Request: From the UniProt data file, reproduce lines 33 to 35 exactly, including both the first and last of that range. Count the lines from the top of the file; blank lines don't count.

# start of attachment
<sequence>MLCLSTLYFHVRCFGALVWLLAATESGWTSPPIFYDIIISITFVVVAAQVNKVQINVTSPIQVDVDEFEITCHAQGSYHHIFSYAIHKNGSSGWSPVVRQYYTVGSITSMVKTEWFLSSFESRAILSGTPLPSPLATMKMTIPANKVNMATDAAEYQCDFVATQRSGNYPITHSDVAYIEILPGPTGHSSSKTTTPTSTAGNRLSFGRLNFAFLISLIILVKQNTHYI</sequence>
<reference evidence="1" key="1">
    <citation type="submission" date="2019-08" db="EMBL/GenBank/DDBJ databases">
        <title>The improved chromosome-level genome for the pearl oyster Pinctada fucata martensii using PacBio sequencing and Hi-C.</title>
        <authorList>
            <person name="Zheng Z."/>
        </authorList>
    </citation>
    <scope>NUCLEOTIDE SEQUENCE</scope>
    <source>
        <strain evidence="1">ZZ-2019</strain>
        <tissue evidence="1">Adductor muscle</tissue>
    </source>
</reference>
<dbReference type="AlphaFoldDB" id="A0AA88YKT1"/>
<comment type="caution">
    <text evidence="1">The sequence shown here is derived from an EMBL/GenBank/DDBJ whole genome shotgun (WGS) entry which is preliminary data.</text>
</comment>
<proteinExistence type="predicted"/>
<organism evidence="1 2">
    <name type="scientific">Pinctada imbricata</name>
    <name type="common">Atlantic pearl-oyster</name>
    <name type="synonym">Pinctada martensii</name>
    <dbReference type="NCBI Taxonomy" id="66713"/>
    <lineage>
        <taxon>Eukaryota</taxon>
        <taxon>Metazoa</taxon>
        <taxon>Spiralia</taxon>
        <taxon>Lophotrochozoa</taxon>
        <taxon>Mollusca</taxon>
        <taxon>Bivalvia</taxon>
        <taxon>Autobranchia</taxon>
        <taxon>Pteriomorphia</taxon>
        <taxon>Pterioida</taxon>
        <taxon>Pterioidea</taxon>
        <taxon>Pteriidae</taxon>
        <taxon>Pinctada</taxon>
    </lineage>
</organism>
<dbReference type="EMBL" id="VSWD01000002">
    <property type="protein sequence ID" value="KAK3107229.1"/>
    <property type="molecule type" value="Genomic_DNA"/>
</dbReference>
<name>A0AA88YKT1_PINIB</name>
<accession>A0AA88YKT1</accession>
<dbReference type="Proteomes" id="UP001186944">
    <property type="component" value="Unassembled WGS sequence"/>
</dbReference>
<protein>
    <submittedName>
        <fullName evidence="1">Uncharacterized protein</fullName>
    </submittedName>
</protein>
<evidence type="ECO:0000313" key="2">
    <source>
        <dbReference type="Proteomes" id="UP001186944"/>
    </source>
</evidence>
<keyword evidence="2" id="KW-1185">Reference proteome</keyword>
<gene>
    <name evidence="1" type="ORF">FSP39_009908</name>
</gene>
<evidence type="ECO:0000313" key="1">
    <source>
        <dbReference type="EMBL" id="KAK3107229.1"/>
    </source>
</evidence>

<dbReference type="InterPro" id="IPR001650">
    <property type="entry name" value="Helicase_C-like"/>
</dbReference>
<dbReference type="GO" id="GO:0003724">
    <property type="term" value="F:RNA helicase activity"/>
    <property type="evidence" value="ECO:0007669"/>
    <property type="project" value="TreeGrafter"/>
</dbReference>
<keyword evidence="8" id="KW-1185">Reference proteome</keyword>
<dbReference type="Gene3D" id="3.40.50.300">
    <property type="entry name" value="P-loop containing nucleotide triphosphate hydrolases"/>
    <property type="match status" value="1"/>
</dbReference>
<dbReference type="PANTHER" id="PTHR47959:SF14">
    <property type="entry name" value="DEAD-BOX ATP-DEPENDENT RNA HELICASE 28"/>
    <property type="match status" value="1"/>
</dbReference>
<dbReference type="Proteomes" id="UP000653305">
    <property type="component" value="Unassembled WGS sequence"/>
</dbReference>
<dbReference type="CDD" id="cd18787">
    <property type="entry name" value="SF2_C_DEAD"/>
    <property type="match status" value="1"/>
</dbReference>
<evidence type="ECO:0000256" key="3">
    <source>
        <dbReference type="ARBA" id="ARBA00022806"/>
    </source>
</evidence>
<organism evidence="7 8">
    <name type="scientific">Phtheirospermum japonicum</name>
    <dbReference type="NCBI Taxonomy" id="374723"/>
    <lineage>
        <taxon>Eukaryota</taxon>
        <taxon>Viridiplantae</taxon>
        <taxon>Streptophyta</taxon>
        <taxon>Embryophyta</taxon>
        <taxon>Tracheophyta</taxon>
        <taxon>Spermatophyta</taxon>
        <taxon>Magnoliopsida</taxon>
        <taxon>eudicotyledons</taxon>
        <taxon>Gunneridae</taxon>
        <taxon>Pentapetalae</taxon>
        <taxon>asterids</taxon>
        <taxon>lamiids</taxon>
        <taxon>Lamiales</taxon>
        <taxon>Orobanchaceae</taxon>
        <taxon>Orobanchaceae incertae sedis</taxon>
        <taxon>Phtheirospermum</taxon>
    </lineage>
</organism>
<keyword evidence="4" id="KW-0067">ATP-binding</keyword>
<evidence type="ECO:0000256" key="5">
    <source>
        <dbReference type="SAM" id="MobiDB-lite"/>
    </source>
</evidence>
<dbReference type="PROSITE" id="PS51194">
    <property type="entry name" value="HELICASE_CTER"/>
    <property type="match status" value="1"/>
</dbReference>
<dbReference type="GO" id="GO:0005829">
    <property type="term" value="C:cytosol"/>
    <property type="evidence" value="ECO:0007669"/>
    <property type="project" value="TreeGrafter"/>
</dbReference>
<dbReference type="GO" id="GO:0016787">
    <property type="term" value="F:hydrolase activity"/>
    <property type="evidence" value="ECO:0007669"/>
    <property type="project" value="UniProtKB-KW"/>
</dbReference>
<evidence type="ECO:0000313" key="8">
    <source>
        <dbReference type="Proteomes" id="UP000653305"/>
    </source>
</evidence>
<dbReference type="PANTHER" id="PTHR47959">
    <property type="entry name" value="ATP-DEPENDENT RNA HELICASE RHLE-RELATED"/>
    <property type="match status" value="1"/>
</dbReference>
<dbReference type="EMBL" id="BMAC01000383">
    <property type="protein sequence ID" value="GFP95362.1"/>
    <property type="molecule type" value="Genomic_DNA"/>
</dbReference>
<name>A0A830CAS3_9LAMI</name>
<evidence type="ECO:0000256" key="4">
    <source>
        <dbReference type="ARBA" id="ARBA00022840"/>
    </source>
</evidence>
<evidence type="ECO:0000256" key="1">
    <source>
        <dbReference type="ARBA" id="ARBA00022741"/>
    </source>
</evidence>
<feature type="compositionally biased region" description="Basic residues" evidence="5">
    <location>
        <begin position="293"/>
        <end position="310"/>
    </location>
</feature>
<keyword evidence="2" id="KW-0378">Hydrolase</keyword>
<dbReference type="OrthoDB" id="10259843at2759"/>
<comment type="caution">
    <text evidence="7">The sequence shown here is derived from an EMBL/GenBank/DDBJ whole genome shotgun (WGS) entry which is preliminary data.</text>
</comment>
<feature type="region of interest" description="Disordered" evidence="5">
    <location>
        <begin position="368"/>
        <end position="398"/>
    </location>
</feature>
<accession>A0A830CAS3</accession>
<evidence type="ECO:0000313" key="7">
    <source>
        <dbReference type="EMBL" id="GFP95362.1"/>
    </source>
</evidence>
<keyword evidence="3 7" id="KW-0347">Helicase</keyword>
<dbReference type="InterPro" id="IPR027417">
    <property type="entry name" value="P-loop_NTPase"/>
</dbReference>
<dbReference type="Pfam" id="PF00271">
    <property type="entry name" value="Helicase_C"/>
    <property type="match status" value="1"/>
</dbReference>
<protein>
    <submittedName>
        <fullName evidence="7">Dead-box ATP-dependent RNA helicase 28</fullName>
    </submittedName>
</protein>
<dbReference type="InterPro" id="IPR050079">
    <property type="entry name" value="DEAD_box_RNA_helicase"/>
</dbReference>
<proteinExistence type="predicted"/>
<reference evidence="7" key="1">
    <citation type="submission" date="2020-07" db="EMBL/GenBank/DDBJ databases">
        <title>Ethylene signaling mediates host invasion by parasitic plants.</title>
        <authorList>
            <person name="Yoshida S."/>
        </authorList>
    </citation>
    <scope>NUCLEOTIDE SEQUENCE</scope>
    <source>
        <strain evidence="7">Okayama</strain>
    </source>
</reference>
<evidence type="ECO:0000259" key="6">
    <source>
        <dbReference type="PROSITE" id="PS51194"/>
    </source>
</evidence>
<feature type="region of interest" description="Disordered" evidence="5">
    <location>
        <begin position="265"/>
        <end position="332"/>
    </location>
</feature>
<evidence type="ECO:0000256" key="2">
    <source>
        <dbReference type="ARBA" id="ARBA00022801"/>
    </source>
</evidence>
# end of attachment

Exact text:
        <taxon>Pteriomorphia</taxon>
        <taxon>Pterioida</taxon>
        <taxon>Pterioidea</taxon>